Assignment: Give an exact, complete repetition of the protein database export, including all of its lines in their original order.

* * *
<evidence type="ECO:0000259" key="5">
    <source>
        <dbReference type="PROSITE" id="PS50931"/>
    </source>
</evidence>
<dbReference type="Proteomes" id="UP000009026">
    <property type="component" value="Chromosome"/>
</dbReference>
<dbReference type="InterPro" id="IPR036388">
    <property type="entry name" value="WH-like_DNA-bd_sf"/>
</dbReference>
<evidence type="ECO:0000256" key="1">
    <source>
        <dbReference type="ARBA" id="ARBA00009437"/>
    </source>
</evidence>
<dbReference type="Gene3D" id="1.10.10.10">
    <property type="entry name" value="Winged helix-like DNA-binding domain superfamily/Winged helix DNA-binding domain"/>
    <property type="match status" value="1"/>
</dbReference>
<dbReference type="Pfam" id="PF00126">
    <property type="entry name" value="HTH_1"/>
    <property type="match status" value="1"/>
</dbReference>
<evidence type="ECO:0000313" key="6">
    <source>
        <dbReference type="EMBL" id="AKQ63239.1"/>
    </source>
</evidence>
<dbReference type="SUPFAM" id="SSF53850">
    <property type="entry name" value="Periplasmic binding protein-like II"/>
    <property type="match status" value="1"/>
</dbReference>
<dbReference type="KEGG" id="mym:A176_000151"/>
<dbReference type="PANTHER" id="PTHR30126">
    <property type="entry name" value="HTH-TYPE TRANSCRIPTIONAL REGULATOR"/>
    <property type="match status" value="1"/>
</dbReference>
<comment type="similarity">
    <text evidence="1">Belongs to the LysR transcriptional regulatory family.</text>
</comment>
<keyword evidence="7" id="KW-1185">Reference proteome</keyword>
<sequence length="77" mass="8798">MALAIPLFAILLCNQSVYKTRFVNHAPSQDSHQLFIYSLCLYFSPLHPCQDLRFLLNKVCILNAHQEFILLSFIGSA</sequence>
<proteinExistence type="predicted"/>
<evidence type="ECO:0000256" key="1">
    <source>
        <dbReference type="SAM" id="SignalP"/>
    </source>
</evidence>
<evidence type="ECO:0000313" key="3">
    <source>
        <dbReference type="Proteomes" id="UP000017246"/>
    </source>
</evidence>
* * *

<evidence type="ECO:0000259" key="5">
    <source>
        <dbReference type="PROSITE" id="PS50931"/>
    </source>
</evidence>
<dbReference type="Proteomes" id="UP000009026">
    <property type="component" value="Chromosome"/>
</dbReference>
<dbReference type="InterPro" id="IPR036388">
    <property type="entry name" value="WH-like_DNA-bd_sf"/>
</dbReference>
<evidence type="ECO:0000256" key="1">
    <source>
        <dbReference type="ARBA" id="ARBA00009437"/>
    </source>
</evidence>
<dbReference type="Gene3D" id="1.10.10.10">
    <property type="entry name" value="Winged helix-like DNA-binding domain superfamily/Winged helix DNA-binding domain"/>
    <property type="match status" value="1"/>
</dbReference>
<dbReference type="Pfam" id="PF00126">
    <property type="entry name" value="HTH_1"/>
    <property type="match status" value="1"/>
</dbReference>
<evidence type="ECO:0000313" key="6">
    <source>
        <dbReference type="EMBL" id="AKQ63239.1"/>
    </source>
</evidence>
<dbReference type="SUPFAM" id="SSF53850">
    <property type="entry name" value="Periplasmic binding protein-like II"/>
    <property type="match status" value="1"/>
</dbReference>
<dbReference type="KEGG" id="mym:A176_000151"/>
<dbReference type="PANTHER" id="PTHR30126">
    <property type="entry name" value="HTH-TYPE TRANSCRIPTIONAL REGULATOR"/>
    <property type="match status" value="1"/>
</dbReference>
<comment type="similarity">
    <text evidence="1">Belongs to the LysR transcriptional regulatory family.</text>
</comment>
<keyword evidence="7" id="KW-1185">Reference proteome</keyword>
<sequence length="77" mass="8798">MALAIPLFAILLCNQSVYKTRFVNHAPSQDSHQLFIYSLCLYFSPLHPCQDLRFLLNKVCILNAHQEFILLSFIGSA</sequence>
<proteinExistence type="predicted"/>
<evidence type="ECO:0000256" key="1">
    <source>
        <dbReference type="SAM" id="SignalP"/>
    </source>
</evidence>
<evidence type="ECO:0000313" key="3">
    <source>
        <dbReference type="Proteomes" id="UP000017246"/>
    </source>
</evidence>